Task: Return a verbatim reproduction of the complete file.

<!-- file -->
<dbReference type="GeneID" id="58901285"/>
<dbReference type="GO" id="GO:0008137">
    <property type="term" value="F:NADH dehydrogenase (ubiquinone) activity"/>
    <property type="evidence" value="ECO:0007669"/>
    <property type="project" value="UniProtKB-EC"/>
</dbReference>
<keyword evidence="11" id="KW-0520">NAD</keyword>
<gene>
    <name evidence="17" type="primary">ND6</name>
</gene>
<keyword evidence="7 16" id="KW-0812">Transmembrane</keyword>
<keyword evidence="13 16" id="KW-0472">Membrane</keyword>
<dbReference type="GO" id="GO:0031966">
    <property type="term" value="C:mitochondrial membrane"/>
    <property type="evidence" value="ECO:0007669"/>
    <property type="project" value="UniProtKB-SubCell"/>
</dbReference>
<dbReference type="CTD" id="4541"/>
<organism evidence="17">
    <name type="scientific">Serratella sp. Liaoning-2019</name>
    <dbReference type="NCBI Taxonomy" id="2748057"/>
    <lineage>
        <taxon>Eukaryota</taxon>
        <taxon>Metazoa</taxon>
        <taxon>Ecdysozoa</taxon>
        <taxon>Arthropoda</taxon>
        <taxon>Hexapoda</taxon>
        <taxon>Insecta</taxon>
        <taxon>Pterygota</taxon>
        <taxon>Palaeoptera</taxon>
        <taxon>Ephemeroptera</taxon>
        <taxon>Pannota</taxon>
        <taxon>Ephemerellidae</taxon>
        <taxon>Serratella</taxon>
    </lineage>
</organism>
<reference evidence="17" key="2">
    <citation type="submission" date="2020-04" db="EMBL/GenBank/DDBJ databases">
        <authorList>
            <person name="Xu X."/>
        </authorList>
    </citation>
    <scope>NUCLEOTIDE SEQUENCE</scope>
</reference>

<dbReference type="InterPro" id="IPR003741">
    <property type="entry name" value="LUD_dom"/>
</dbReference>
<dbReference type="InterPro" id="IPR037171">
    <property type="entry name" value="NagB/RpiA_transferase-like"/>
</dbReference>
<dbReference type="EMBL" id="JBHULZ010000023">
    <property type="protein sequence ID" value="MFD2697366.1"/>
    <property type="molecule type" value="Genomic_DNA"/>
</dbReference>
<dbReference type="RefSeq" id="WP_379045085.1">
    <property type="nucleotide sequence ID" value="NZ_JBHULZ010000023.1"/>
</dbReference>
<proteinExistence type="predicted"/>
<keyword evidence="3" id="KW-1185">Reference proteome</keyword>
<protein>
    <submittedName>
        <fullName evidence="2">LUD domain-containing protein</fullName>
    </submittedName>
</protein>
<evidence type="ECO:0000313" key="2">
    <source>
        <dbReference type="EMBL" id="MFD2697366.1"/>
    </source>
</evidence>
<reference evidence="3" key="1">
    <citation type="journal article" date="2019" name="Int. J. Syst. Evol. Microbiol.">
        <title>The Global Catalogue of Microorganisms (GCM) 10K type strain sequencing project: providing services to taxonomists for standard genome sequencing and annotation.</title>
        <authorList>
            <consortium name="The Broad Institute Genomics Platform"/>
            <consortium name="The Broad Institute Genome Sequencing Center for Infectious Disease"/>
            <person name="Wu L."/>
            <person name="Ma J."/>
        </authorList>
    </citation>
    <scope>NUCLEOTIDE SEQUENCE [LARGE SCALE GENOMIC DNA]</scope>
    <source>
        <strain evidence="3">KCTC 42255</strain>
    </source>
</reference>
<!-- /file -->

<dbReference type="GeneID" id="58901285"/>
<dbReference type="GO" id="GO:0008137">
    <property type="term" value="F:NADH dehydrogenase (ubiquinone) activity"/>
    <property type="evidence" value="ECO:0007669"/>
    <property type="project" value="UniProtKB-EC"/>
</dbReference>
<keyword evidence="11" id="KW-0520">NAD</keyword>
<gene>
    <name evidence="17" type="primary">ND6</name>
</gene>
<keyword evidence="7 16" id="KW-0812">Transmembrane</keyword>
<keyword evidence="13 16" id="KW-0472">Membrane</keyword>
<dbReference type="GO" id="GO:0031966">
    <property type="term" value="C:mitochondrial membrane"/>
    <property type="evidence" value="ECO:0007669"/>
    <property type="project" value="UniProtKB-SubCell"/>
</dbReference>
<dbReference type="CTD" id="4541"/>
<organism evidence="17">
    <name type="scientific">Serratella sp. Liaoning-2019</name>
    <dbReference type="NCBI Taxonomy" id="2748057"/>
    <lineage>
        <taxon>Eukaryota</taxon>
        <taxon>Metazoa</taxon>
        <taxon>Ecdysozoa</taxon>
        <taxon>Arthropoda</taxon>
        <taxon>Hexapoda</taxon>
        <taxon>Insecta</taxon>
        <taxon>Pterygota</taxon>
        <taxon>Palaeoptera</taxon>
        <taxon>Ephemeroptera</taxon>
        <taxon>Pannota</taxon>
        <taxon>Ephemerellidae</taxon>
        <taxon>Serratella</taxon>
    </lineage>
</organism>
<reference evidence="17" key="2">
    <citation type="submission" date="2020-04" db="EMBL/GenBank/DDBJ databases">
        <authorList>
            <person name="Xu X."/>
        </authorList>
    </citation>
    <scope>NUCLEOTIDE SEQUENCE</scope>
</reference>

<dbReference type="InterPro" id="IPR003741">
    <property type="entry name" value="LUD_dom"/>
</dbReference>
<dbReference type="InterPro" id="IPR037171">
    <property type="entry name" value="NagB/RpiA_transferase-like"/>
</dbReference>
<dbReference type="EMBL" id="JBHULZ010000023">
    <property type="protein sequence ID" value="MFD2697366.1"/>
    <property type="molecule type" value="Genomic_DNA"/>
</dbReference>
<dbReference type="RefSeq" id="WP_379045085.1">
    <property type="nucleotide sequence ID" value="NZ_JBHULZ010000023.1"/>
</dbReference>
<proteinExistence type="predicted"/>
<keyword evidence="3" id="KW-1185">Reference proteome</keyword>
<protein>
    <submittedName>
        <fullName evidence="2">LUD domain-containing protein</fullName>
    </submittedName>
</protein>
<evidence type="ECO:0000313" key="2">
    <source>
        <dbReference type="EMBL" id="MFD2697366.1"/>
    </source>
</evidence>
<reference evidence="3" key="1">
    <citation type="journal article" date="2019" name="Int. J. Syst. Evol. Microbiol.">
        <title>The Global Catalogue of Microorganisms (GCM) 10K type strain sequencing project: providing services to taxonomists for standard genome sequencing and annotation.</title>
        <authorList>
            <consortium name="The Broad Institute Genomics Platform"/>
            <consortium name="The Broad Institute Genome Sequencing Center for Infectious Disease"/>
            <person name="Wu L."/>
            <person name="Ma J."/>
        </authorList>
    </citation>
    <scope>NUCLEOTIDE SEQUENCE [LARGE SCALE GENOMIC DNA]</scope>
    <source>
        <strain evidence="3">KCTC 42255</strain>
    </source>
</reference>